The netstat (network statistics) command is used to gather information about TCP connections to the system. Depending on the options used, netstat informs the user of existing connections, listening ports on the server, NIC information, etc.

Common options for the netstat command include:

Option Used To
-v Activate verbose mode.
-i [interface] Display info about all network interfaces or interface specified.
-c Continuously print information every second.
-l Show only what ports are being listened on.

The netstat command has been deprecated in favor of the ss command, but it may still be installed with some Linux distributions.

Syntax

The syntax of the netstat command is:

Output

The default output of netstat is in columnar format, as follows:

  • The protocol used by the socket.
  • The number of processes attached to the socket.
  • Flags that give further information about the socket’s status.
  • The type of socket access.
  • The state of the socket.
  • The ID of the process attached to the socket
  • The path of the process attached to the socket.

An example is as follows:

unix 2 [ ] STREAM CONNECTED 472 /run/dbus/system_bus_socket

netsta Configuration files

Configuration File Description
/etc/services The services translation file
/proc/net/dev device information
/proc/net/raw raw socket information
/proc/net/tcp TCP socket information
/proc/net/udp UDP socket information
/proc/net/igmp IGMP multicast information
/proc/net/unix Unix domain socket information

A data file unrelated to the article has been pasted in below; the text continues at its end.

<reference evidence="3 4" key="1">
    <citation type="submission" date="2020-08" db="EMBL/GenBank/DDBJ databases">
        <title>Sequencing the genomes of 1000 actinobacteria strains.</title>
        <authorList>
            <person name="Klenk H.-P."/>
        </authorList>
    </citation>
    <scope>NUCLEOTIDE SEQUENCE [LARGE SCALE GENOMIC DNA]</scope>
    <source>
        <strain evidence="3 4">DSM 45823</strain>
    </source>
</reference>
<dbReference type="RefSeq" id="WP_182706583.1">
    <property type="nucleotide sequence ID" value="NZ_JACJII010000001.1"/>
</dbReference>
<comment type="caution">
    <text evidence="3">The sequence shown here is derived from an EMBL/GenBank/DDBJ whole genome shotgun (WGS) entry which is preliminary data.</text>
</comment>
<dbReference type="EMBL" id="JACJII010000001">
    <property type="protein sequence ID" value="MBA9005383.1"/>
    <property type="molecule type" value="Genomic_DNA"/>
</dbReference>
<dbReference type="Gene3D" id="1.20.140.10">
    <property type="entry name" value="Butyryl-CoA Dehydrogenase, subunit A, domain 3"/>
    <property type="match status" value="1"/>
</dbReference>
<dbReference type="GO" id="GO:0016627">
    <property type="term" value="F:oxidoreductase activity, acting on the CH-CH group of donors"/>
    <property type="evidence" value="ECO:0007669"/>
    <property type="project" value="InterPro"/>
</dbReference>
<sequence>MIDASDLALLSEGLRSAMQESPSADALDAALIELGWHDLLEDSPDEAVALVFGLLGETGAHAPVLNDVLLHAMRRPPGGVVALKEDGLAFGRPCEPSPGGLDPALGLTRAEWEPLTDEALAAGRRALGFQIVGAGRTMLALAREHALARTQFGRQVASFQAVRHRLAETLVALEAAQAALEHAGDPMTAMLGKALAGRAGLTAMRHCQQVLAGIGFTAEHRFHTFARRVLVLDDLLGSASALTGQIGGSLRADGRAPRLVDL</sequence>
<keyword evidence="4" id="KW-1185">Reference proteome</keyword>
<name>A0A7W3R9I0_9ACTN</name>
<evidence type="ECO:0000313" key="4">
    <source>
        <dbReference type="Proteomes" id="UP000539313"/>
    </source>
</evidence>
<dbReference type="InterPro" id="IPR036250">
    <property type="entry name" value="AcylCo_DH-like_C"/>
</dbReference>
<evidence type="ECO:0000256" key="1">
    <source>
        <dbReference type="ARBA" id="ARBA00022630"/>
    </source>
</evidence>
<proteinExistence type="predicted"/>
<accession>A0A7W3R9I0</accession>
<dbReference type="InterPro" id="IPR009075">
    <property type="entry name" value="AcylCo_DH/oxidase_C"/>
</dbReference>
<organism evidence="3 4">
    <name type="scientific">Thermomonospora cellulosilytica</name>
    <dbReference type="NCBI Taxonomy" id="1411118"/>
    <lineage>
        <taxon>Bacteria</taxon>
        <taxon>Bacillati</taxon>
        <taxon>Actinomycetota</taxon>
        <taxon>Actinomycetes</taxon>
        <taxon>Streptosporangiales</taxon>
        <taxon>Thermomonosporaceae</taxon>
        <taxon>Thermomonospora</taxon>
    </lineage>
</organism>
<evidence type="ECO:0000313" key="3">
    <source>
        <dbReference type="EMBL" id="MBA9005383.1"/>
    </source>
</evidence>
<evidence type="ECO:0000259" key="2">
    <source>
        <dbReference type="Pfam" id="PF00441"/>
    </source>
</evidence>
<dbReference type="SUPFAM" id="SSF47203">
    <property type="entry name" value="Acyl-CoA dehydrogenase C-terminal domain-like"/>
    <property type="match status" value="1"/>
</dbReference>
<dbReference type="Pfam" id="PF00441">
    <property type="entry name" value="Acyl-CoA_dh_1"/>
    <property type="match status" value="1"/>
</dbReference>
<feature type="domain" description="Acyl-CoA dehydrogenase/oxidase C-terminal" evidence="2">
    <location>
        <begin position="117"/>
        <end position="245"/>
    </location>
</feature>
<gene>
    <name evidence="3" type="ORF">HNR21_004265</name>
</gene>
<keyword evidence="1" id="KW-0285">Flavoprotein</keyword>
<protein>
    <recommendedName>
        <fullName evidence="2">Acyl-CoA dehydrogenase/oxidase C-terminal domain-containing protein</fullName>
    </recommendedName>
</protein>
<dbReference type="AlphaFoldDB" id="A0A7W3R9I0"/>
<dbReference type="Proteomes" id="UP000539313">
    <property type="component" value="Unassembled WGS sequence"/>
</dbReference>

/proc/net/route IP routing information
/proc/net/snmp Statistics

netstat Command Examples

1. To display the kernel routing table:

# netstat -r
# netstat --route 

2. To display multicast group membership information

# netstat -g
# netstat --groups 

3. To display the kernel interface table:

# netstat -i
# netstat --interfaces
# netstat --interfaces=eth0 

4. To display a list of masqueraded connections:

# netstat -M
# netstat --masquerade 

5. To display summary statistics of each protocol:

# netstat -s
# netstat --statistics 

6. To set to verbose :

# netstat -v
# netstat --verbose 

7. To show numerical addresses instead of trying to determine symbolic host:

# netstat -n
# netstat --numeric 

8. To numerical host addresses but does not affect the resolution:

# netstat --numeric-hosts 

9. To numerical port numbers but does not affect the resolution:

# netstat --numeric-ports 

10. To show numerical user IDs but does not affect the resolution:

# netstat --numeric-users 

11. To print the selected information every second continuously:

# netstat -c 
# netstat --continuous

12. To display the additional information:

# netstat -e
# netstat --extend 

13. To include information related to networking timers:

# netstat -o
# netstat --timers 

14. To show the PID and name of the program to which each socket belongs:

# netstat -p
# netstat --program 

15. To show only listening sockets:

# netstat -l
# netstat --listening 

16. To show both listening and non-listening sockets:

# netstat -a
# netstat --all 

17. To print routing information from the FIB:

18. To print routing information from the route cach:

19. To print SELinux context:

# netstat -Z
# netstat --context 

20. To stop trimming long addresses:

# netstat -T
# netstat --notrim 

21. To set delay:

22. To get the help:

# netstat -h
# netstat --help 

23. To get the version:

netstat examples with multiple options combined

1. To see the currently active routing table:

2. To see all the socket information:

3. To see all the listening ports:

# netstat -anp | grep LISTEN

4. To see all the process/services running and listening on ports:

5. To see the protocol specific statistics (e.g. for TCP):

6. To see the interface activity stats:

# netstat -i -t 2
# netstat -it 2

7. To see the summary stat for a particular port:

# netstat -st               (For TCP)
# netstat -su               (For UDP)